"The Other Side of Jack London," Feature, 9/20
Not a Diehard Racist
There is no hard evidence that Jack London was a "diehard" racist. He was not a member of any racist organizations, nor did he espouse any racist views during his run for mayor of Oakland. London commented "to hell with the constitution," quoting abolitionist leader William Lloyd Garrison, when that document was used to defend slavery. Neither should London be condemned because of his fictional writings just because some people figure authors only express their own views when writing fiction. By that standard, we should condemn Alfred Hitchcock as a murderer. Finally, and most importantly, we honor Jack London not as a sociologist or a politician, but as writer of adventure stories.
Jack London wasn't perfect, but this is a terribly one-sided article. Jack London was raised the first years of his life by Jennie Prentiss, a black woman who had been born into slavery. She took him to church, the First African Methodist Episcopal church in Oakland, and he later donated a large sum to the church. Many of the newspaper articles he's slammed for are actually more balanced than the headlines (written by the newspaper editors) for them would suggest.
"Hidden Monuments to Racism," Feature 9/20:
Unsurprisingly, many white Berkeleyites don't enjoy the open acknowledgement that the most recent zoning and building restrictions are meant to keep the foothill neighborhoods white — and have succeeded in doing so adroitly. These same people will view themselves as enlightened when the zoning and building restrictions are reduced now that primarily white gentrifiers are the only ones who can afford new rentals or condos in the bay.
Same as it ever was.
Remedy the Past
I wish this story included the fact that organizations that preserve local history and protect architecture have fully owned this fact and have shared the information as the controversial information it is in their tours for the public. Therefore, efforts to remedy the past by recognizing it and education of the tour attendees have been made (without pressure), and it is completely misrepresentative of the author of this to not acknowledge it.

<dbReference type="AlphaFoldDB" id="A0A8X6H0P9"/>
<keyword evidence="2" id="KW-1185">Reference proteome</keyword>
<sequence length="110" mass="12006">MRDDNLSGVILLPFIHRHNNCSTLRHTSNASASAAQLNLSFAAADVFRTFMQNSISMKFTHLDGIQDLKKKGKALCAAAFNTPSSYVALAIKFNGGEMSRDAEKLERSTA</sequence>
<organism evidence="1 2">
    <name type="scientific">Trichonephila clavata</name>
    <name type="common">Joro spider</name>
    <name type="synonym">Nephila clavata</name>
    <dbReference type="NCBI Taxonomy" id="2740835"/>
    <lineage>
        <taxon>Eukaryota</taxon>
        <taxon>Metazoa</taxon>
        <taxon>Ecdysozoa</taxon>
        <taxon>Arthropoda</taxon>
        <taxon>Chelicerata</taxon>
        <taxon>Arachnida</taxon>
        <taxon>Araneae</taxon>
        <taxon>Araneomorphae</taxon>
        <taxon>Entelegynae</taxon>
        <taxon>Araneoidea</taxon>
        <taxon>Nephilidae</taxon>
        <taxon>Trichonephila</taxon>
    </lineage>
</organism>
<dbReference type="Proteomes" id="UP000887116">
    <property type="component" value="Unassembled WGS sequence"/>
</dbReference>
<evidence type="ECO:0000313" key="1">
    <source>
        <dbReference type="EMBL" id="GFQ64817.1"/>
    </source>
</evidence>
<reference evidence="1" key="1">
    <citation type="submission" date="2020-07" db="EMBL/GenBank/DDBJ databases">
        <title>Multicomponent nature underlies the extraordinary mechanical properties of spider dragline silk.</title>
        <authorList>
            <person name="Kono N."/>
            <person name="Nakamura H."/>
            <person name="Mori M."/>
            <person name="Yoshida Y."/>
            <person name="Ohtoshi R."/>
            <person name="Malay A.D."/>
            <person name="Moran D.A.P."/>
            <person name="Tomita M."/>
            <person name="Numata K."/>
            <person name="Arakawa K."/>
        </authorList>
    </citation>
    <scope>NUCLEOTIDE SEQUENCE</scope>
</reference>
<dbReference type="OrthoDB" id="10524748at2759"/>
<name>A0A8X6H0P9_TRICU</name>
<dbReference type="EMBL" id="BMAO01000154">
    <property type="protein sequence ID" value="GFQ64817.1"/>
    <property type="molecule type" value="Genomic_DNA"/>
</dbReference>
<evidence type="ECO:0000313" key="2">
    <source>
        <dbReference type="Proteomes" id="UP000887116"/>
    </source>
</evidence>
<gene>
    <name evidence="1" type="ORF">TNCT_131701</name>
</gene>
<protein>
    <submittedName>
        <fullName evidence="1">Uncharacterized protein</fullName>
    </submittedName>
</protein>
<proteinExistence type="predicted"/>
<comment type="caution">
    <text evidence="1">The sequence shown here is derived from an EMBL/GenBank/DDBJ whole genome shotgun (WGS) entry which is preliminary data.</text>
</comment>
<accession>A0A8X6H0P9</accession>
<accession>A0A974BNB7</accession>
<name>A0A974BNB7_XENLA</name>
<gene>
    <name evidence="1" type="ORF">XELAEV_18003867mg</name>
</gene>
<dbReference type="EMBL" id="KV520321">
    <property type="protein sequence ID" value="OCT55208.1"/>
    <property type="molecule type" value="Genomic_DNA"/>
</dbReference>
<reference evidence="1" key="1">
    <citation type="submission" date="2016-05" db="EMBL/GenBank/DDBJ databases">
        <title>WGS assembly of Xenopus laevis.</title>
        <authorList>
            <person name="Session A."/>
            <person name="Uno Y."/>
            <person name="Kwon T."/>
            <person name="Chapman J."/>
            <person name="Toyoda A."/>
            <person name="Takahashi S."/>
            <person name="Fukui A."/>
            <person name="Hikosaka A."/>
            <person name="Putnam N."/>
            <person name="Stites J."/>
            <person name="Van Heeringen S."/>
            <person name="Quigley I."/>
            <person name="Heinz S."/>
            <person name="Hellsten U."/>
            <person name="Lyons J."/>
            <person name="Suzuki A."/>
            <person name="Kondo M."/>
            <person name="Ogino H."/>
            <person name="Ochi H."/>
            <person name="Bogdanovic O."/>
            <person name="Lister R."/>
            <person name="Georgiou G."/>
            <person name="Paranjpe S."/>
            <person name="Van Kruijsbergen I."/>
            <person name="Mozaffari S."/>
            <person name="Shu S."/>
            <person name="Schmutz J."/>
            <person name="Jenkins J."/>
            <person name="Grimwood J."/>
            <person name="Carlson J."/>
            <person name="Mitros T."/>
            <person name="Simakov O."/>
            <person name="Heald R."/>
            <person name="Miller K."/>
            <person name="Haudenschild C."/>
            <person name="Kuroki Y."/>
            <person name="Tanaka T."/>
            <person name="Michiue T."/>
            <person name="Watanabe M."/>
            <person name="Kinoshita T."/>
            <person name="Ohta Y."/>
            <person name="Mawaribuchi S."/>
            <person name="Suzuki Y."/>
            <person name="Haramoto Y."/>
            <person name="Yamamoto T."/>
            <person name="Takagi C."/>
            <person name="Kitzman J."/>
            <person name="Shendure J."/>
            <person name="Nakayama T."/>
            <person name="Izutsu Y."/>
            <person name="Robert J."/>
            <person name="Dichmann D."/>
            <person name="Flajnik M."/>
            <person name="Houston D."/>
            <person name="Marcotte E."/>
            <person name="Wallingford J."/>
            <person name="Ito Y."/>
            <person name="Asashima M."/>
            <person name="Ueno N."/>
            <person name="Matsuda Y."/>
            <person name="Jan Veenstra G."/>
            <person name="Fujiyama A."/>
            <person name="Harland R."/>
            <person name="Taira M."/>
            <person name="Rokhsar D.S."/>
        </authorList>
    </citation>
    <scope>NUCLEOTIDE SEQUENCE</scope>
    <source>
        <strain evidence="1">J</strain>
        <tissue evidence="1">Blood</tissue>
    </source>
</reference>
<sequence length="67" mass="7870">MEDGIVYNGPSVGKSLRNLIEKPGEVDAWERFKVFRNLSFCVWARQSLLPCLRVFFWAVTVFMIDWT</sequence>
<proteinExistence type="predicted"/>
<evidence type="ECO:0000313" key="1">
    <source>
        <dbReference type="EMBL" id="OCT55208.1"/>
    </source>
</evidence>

Farkhunda Eiswald via Facebook
I'm not surprised to find monumental structures in the Bay Area that mark American racism. I was raised in Oakland, and I attended Berkeley public schools. I used to play at Le Conte Elementary School on the weekends with a friend who lived nearby. As a UC Berkeley graduate student, I took a class last semester in Le Conte Hall.
I'm less concerned with these racist structures and more concerned with structural racism that is embedded within economic and social policies in the Bay Area today. The historical impact of redlining that prevented black people and other people of color from buying homes, school tracking programs that excluded students of color from enrolling in college preparatory classes, and police profiling that still contributes to the number of black and brown people in prison — to name a few — are well and alive in this "progressive" haven.
Until everyone has an equal opportunity to home ownership, education, and just protection from law enforcement, these hidden structures will continue to hold far more power than racist monuments.
So, although it's terrible that these physical structures exist in the Bay Area, my bigger concern is with the hidden structures that allow our country's legacy of racism to thrive.
"A Cross of Hate," Feature, 9/20
Make Albany More Inclusive
Albany Hill Park 4 All calls on the city of Albany to vigorously protect our diverse residents and treasured public park lands from the lawsuit recently filed by the Albany Lions Club. The lawsuit seeks to permanently establish a 20-foot lighted Christian cross on public park land atop Albany Hill and to force the city to sell more than an acre of this prime public open space into private hands. We believe that the park land surrounding the cross should not be made private; instead, the cross should be relocated to private land. Public land should not be used to promote one particular religion above others. We seek to make Albany a more inclusive and welcoming community for all.
For the Record